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Judgement Reviewed by – HARIRAGHAVA JP

 

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Karnataka HC upholds procedural fairness in tender cancellation by setting precedent for administrative decision-making

Case Title: M/S. Bannari Constructions v. Karnataka Soaps and Detergents Limited

 Case Number: Writ Petition No.7700 of 2024 (GM – TEN)

 Dated On: 28th day of May, 2024

 Quorum: The Hon’ble Mr. Justice M. Nagaprasanna

FACTS OF THE CASE

M/S Bannari Constructions, regularly successful in previous bids, submitted a bid for the procurement of Sandranol from Karnataka Soaps and Detergents Limited. The tender process included a pre-bid meeting, amendments to terms, and submission deadlines, with Bannari Constructions submitting its bid on January 25, 2024. Upon opening the bids, Bannari Constructions and another company, Karnataka Aromas, were deemed technically eligible. Bannari Constructions was the lowest financial bidder. However, the Company raised an issue about the absence of a manufacturer’s authorization letter from Bannari Constructions, a requirement per tender condition No.29. Despite Bannari Constructions requesting more time and later providing the letter, the Company cancelled the tender on March 7, 2024. Bannari Constructions filed a writ petition challenging the cancellation, arguing that the issue of the authorization letter was raised late and had not previously been enforced. The Court issued an interim order to maintain the status quo. Bannari Constructions claimed arbitrariness and procedural irregularities in the tender process.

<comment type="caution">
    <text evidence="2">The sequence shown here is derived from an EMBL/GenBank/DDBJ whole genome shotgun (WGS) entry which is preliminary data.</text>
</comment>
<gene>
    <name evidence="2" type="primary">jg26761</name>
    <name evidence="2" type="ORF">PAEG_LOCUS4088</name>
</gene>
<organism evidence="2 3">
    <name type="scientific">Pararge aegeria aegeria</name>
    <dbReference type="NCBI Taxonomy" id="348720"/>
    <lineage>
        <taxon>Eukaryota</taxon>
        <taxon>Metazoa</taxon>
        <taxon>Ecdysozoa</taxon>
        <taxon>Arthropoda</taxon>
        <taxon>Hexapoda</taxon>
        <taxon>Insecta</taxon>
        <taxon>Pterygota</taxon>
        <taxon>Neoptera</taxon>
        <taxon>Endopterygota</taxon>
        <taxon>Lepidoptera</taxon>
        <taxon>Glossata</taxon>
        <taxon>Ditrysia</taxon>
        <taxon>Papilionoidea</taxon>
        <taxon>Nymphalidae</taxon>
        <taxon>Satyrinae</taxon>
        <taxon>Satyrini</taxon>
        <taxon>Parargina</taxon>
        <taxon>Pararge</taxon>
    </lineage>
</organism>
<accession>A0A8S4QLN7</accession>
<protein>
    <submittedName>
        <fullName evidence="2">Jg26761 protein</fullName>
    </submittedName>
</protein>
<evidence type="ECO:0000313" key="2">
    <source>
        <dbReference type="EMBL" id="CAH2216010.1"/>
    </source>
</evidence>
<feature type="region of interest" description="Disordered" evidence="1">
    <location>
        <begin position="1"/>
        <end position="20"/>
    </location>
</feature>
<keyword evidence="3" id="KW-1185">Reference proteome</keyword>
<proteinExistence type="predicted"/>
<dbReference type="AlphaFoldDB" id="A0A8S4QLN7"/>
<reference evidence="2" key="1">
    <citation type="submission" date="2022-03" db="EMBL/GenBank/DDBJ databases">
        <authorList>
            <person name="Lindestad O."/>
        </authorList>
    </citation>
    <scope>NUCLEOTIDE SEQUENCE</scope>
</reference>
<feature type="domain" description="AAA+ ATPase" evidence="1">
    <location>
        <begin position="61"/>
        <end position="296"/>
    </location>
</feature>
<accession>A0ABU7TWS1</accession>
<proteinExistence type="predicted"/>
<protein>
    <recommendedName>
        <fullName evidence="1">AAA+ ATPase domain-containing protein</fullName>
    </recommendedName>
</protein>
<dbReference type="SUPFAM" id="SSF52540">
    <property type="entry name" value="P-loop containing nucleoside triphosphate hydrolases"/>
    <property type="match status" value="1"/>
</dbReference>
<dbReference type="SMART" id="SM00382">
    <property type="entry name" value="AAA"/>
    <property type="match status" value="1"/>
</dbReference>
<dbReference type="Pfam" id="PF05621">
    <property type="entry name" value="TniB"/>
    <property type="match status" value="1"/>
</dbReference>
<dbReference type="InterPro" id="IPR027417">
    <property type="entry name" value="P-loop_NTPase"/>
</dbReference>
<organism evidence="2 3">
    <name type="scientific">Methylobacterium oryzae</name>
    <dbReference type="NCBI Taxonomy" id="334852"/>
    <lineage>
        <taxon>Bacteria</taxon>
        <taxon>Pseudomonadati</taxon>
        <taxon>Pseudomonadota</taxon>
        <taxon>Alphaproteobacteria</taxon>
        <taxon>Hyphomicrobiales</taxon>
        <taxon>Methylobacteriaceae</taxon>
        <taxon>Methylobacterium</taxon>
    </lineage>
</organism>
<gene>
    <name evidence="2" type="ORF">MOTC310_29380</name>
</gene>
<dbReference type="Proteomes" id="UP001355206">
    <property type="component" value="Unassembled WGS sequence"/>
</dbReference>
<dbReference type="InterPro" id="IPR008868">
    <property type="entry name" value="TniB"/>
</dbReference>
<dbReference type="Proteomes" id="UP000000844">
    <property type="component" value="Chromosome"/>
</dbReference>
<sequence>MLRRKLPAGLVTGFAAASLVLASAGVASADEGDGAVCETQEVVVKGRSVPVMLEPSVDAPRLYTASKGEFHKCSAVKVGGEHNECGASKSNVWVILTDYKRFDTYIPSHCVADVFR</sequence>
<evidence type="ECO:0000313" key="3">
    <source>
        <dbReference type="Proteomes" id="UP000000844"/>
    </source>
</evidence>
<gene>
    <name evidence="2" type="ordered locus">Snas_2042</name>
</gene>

ISSUES

  1. Whether Karnataka Soaps and Detergents Limited decision to cancel the tender was legally justified.
  2. Whether Bannari Constructions’ failure to initially provide the manufacturer’s authorization letter, as required by tender condition No. 29, justified the cancellation of the tender.
  3. Whether the timing and manner in which Karnataka Soaps and Detergents Limited raised the issue of the missing authorization letter were fair and consistent with principles of natural justice, particularly given that the issue was raised late in the process and not at the time of bid submission and evaluation.

 LEGAL PROVISIONS

  1. Indian Contract Act, 1872
  • Section 10: This section outlines what agreements are contracts, emphasising that all agreements are contracts if they are made by the free consent of parties competent to contract, for a lawful consideration and with a lawful object.
  • Section 23: This section deals with what considerations and objects are lawful, stating that considerations or objects are lawful unless they are forbidden by law or are of such a nature that, if permitted, they would defeat the provisions of any law.
  • Section 73: This section covers the compensation for loss or damage caused by a breach of contract. It states that when a contract has been broken, the party who suffers from such breach is entitled to receive compensation for any loss or damage caused to him thereby, which naturally arose in the usual course of things from such breach.
  1. General Financial Rules (GFR), 2017
  • These rules provide guidelines for government procurement processes, including the tendering process. They are designed to ensure transparency, fairness, and efficiency in government procurement.
  • Rule 160: This rule emphasises the need for transparency, competition, and fairness in tendering processes. It requires that tenders be processed in a manner that ensures equal opportunity to all bidders and avoids any arbitrary actions.

CONTENTIONS OF THE APPELLANT